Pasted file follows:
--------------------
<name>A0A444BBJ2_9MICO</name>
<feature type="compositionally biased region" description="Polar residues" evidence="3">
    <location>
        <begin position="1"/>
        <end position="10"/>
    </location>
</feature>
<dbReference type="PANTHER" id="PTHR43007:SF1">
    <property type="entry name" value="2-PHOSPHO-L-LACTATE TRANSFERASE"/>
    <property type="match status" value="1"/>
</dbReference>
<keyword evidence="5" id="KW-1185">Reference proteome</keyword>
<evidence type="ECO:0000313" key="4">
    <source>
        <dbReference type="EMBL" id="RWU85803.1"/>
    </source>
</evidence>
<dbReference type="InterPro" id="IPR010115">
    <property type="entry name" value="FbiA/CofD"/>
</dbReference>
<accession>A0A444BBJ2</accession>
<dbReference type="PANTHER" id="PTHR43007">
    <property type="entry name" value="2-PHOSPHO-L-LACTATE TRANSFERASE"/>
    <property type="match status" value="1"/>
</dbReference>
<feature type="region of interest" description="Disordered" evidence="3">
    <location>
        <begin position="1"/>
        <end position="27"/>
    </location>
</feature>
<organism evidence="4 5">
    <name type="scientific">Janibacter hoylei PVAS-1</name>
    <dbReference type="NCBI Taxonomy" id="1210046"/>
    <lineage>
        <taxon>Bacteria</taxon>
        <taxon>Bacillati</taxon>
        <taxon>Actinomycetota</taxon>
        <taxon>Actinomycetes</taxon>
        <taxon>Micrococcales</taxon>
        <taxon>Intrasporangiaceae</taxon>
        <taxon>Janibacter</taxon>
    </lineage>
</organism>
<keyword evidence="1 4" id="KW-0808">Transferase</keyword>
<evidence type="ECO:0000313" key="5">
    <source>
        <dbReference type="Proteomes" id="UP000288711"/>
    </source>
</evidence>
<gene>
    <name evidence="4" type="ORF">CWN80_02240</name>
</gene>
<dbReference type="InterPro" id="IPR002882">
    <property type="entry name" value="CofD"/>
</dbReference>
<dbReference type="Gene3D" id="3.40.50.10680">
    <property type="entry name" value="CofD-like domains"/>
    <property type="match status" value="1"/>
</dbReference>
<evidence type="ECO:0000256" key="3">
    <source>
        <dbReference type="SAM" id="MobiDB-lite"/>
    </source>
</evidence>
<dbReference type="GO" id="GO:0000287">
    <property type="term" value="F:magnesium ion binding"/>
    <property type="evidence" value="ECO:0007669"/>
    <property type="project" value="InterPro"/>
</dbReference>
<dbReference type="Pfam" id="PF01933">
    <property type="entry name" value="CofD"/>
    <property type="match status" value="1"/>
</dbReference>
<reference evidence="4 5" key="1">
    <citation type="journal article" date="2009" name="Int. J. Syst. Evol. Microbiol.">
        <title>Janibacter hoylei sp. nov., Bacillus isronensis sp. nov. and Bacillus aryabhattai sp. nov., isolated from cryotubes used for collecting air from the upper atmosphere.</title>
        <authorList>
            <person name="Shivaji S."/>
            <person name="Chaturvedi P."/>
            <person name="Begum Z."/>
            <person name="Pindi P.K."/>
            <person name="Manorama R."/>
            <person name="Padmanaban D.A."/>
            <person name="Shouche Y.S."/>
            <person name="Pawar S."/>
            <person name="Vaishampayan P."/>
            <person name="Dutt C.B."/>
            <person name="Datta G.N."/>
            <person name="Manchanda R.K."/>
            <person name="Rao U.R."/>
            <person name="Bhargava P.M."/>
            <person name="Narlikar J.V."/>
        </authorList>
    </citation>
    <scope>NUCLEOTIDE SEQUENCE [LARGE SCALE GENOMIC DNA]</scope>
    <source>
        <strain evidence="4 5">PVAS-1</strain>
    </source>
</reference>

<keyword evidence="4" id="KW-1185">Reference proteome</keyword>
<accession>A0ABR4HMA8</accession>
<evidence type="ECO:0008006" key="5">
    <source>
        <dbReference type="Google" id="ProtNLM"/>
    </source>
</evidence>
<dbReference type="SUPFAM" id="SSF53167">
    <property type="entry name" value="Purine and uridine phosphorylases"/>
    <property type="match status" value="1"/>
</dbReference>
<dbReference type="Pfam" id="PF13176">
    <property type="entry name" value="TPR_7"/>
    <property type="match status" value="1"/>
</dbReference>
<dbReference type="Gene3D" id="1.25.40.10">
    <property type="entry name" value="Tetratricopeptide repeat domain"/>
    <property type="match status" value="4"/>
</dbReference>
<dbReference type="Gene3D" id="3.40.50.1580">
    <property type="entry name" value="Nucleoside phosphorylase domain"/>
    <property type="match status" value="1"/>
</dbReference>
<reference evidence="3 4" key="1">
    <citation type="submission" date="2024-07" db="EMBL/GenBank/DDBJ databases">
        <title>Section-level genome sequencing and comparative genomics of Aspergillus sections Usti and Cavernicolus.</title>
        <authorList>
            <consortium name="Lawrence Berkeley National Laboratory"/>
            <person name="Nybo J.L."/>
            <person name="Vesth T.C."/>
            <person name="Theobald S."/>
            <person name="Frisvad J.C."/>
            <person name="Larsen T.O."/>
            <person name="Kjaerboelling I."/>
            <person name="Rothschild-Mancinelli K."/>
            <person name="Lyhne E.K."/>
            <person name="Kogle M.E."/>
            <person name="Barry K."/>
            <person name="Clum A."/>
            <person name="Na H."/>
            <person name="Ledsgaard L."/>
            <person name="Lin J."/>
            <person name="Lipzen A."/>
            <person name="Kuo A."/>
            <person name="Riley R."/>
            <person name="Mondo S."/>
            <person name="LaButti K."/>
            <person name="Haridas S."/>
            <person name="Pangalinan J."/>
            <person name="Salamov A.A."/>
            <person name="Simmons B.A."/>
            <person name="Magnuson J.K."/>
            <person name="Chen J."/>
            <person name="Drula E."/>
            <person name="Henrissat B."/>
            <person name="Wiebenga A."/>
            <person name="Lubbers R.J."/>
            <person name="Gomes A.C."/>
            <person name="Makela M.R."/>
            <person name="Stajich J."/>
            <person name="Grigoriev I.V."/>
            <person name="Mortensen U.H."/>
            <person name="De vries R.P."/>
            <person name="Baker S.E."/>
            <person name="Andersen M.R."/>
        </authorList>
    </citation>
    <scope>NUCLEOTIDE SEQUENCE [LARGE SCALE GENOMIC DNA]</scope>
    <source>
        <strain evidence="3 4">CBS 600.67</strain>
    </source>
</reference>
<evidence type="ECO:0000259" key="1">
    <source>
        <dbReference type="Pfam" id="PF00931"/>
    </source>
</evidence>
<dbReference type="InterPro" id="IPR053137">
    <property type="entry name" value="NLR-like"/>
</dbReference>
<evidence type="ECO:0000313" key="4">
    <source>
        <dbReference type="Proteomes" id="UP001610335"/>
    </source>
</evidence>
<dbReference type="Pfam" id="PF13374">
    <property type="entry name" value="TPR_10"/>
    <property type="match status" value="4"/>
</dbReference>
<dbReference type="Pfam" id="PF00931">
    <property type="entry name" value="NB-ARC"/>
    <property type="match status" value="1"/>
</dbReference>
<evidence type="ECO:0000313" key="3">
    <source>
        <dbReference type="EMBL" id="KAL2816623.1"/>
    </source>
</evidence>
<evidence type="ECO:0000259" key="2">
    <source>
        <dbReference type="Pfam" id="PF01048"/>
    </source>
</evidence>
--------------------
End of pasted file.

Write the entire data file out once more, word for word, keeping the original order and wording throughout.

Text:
<name>A0A444BBJ2_9MICO</name>
<feature type="compositionally biased region" description="Polar residues" evidence="3">
    <location>
        <begin position="1"/>
        <end position="10"/>
    </location>
</feature>
<dbReference type="PANTHER" id="PTHR43007:SF1">
    <property type="entry name" value="2-PHOSPHO-L-LACTATE TRANSFERASE"/>
    <property type="match status" value="1"/>
</dbReference>
<keyword evidence="5" id="KW-1185">Reference proteome</keyword>
<evidence type="ECO:0000313" key="4">
    <source>
        <dbReference type="EMBL" id="RWU85803.1"/>
    </source>
</evidence>
<dbReference type="InterPro" id="IPR010115">
    <property type="entry name" value="FbiA/CofD"/>
</dbReference>
<accession>A0A444BBJ2</accession>
<dbReference type="PANTHER" id="PTHR43007">
    <property type="entry name" value="2-PHOSPHO-L-LACTATE TRANSFERASE"/>
    <property type="match status" value="1"/>
</dbReference>
<feature type="region of interest" description="Disordered" evidence="3">
    <location>
        <begin position="1"/>
        <end position="27"/>
    </location>
</feature>
<organism evidence="4 5">
    <name type="scientific">Janibacter hoylei PVAS-1</name>
    <dbReference type="NCBI Taxonomy" id="1210046"/>
    <lineage>
        <taxon>Bacteria</taxon>
        <taxon>Bacillati</taxon>
        <taxon>Actinomycetota</taxon>
        <taxon>Actinomycetes</taxon>
        <taxon>Micrococcales</taxon>
        <taxon>Intrasporangiaceae</taxon>
        <taxon>Janibacter</taxon>
    </lineage>
</organism>
<keyword evidence="1 4" id="KW-0808">Transferase</keyword>
<evidence type="ECO:0000313" key="5">
    <source>
        <dbReference type="Proteomes" id="UP000288711"/>
    </source>
</evidence>
<gene>
    <name evidence="4" type="ORF">CWN80_02240</name>
</gene>
<dbReference type="InterPro" id="IPR002882">
    <property type="entry name" value="CofD"/>
</dbReference>
<dbReference type="Gene3D" id="3.40.50.10680">
    <property type="entry name" value="CofD-like domains"/>
    <property type="match status" value="1"/>
</dbReference>
<evidence type="ECO:0000256" key="3">
    <source>
        <dbReference type="SAM" id="MobiDB-lite"/>
    </source>
</evidence>
<dbReference type="GO" id="GO:0000287">
    <property type="term" value="F:magnesium ion binding"/>
    <property type="evidence" value="ECO:0007669"/>
    <property type="project" value="InterPro"/>
</dbReference>
<dbReference type="Pfam" id="PF01933">
    <property type="entry name" value="CofD"/>
    <property type="match status" value="1"/>
</dbReference>
<reference evidence="4 5" key="1">
    <citation type="journal article" date="2009" name="Int. J. Syst. Evol. Microbiol.">
        <title>Janibacter hoylei sp. nov., Bacillus isronensis sp. nov. and Bacillus aryabhattai sp. nov., isolated from cryotubes used for collecting air from the upper atmosphere.</title>
        <authorList>
            <person name="Shivaji S."/>
            <person name="Chaturvedi P."/>
            <person name="Begum Z."/>
            <person name="Pindi P.K."/>
            <person name="Manorama R."/>
            <person name="Padmanaban D.A."/>
            <person name="Shouche Y.S."/>
            <person name="Pawar S."/>
            <person name="Vaishampayan P."/>
            <person name="Dutt C.B."/>
            <person name="Datta G.N."/>
            <person name="Manchanda R.K."/>
            <person name="Rao U.R."/>
            <person name="Bhargava P.M."/>
            <person name="Narlikar J.V."/>
        </authorList>
    </citation>
    <scope>NUCLEOTIDE SEQUENCE [LARGE SCALE GENOMIC DNA]</scope>
    <source>
        <strain evidence="4 5">PVAS-1</strain>
    </source>
</reference>

<keyword evidence="4" id="KW-1185">Reference proteome</keyword>
<accession>A0ABR4HMA8</accession>
<evidence type="ECO:0008006" key="5">
    <source>
        <dbReference type="Google" id="ProtNLM"/>
    </source>
</evidence>
<dbReference type="SUPFAM" id="SSF53167">
    <property type="entry name" value="Purine and uridine phosphorylases"/>
    <property type="match status" value="1"/>
</dbReference>
<dbReference type="Pfam" id="PF13176">
    <property type="entry name" value="TPR_7"/>
    <property type="match status" value="1"/>
</dbReference>
<dbReference type="Gene3D" id="1.25.40.10">
    <property type="entry name" value="Tetratricopeptide repeat domain"/>
    <property type="match status" value="4"/>
</dbReference>
<dbReference type="Gene3D" id="3.40.50.1580">
    <property type="entry name" value="Nucleoside phosphorylase domain"/>
    <property type="match status" value="1"/>
</dbReference>
<reference evidence="3 4" key="1">
    <citation type="submission" date="2024-07" db="EMBL/GenBank/DDBJ databases">
        <title>Section-level genome sequencing and comparative genomics of Aspergillus sections Usti and Cavernicolus.</title>
        <authorList>
            <consortium name="Lawrence Berkeley National Laboratory"/>
            <person name="Nybo J.L."/>
            <person name="Vesth T.C."/>
            <person name="Theobald S."/>
            <person name="Frisvad J.C."/>
            <person name="Larsen T.O."/>
            <person name="Kjaerboelling I."/>
            <person name="Rothschild-Mancinelli K."/>
            <person name="Lyhne E.K."/>
            <person name="Kogle M.E."/>
            <person name="Barry K."/>
            <person name="Clum A."/>
            <person name="Na H."/>
            <person name="Ledsgaard L."/>
            <person name="Lin J."/>
            <person name="Lipzen A."/>
            <person name="Kuo A."/>
            <person name="Riley R."/>
            <person name="Mondo S."/>
            <person name="LaButti K."/>
            <person name="Haridas S."/>
            <person name="Pangalinan J."/>
            <person name="Salamov A.A."/>
            <person name="Simmons B.A."/>
            <person name="Magnuson J.K."/>
            <person name="Chen J."/>
            <person name="Drula E."/>
            <person name="Henrissat B."/>
            <person name="Wiebenga A."/>
            <person name="Lubbers R.J."/>
            <person name="Gomes A.C."/>
            <person name="Makela M.R."/>
            <person name="Stajich J."/>
            <person name="Grigoriev I.V."/>
            <person name="Mortensen U.H."/>
            <person name="De vries R.P."/>
            <person name="Baker S.E."/>
            <person name="Andersen M.R."/>
        </authorList>
    </citation>
    <scope>NUCLEOTIDE SEQUENCE [LARGE SCALE GENOMIC DNA]</scope>
    <source>
        <strain evidence="3 4">CBS 600.67</strain>
    </source>
</reference>
<evidence type="ECO:0000259" key="1">
    <source>
        <dbReference type="Pfam" id="PF00931"/>
    </source>
</evidence>
<dbReference type="InterPro" id="IPR053137">
    <property type="entry name" value="NLR-like"/>
</dbReference>
<evidence type="ECO:0000313" key="4">
    <source>
        <dbReference type="Proteomes" id="UP001610335"/>
    </source>
</evidence>
<dbReference type="Pfam" id="PF13374">
    <property type="entry name" value="TPR_10"/>
    <property type="match status" value="4"/>
</dbReference>
<dbReference type="Pfam" id="PF00931">
    <property type="entry name" value="NB-ARC"/>
    <property type="match status" value="1"/>
</dbReference>
<evidence type="ECO:0000313" key="3">
    <source>
        <dbReference type="EMBL" id="KAL2816623.1"/>
    </source>
</evidence>
<evidence type="ECO:0000259" key="2">
    <source>
        <dbReference type="Pfam" id="PF01048"/>
    </source>
</evidence>